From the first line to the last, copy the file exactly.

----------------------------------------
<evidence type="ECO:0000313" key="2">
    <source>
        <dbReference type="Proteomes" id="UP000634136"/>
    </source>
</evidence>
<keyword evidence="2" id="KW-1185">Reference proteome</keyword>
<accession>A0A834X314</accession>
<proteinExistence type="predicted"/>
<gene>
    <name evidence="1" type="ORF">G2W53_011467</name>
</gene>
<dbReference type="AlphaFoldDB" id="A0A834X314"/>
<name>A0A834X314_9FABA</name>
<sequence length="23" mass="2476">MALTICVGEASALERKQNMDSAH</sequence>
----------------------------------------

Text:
<evidence type="ECO:0000313" key="2">
    <source>
        <dbReference type="Proteomes" id="UP000634136"/>
    </source>
</evidence>
<keyword evidence="2" id="KW-1185">Reference proteome</keyword>
<accession>A0A834X314</accession>
<proteinExistence type="predicted"/>
<gene>
    <name evidence="1" type="ORF">G2W53_011467</name>
</gene>
<dbReference type="AlphaFoldDB" id="A0A834X314"/>
<name>A0A834X314_9FABA</name>
<sequence length="23" mass="2476">MALTICVGEASALERKQNMDSAH</sequence>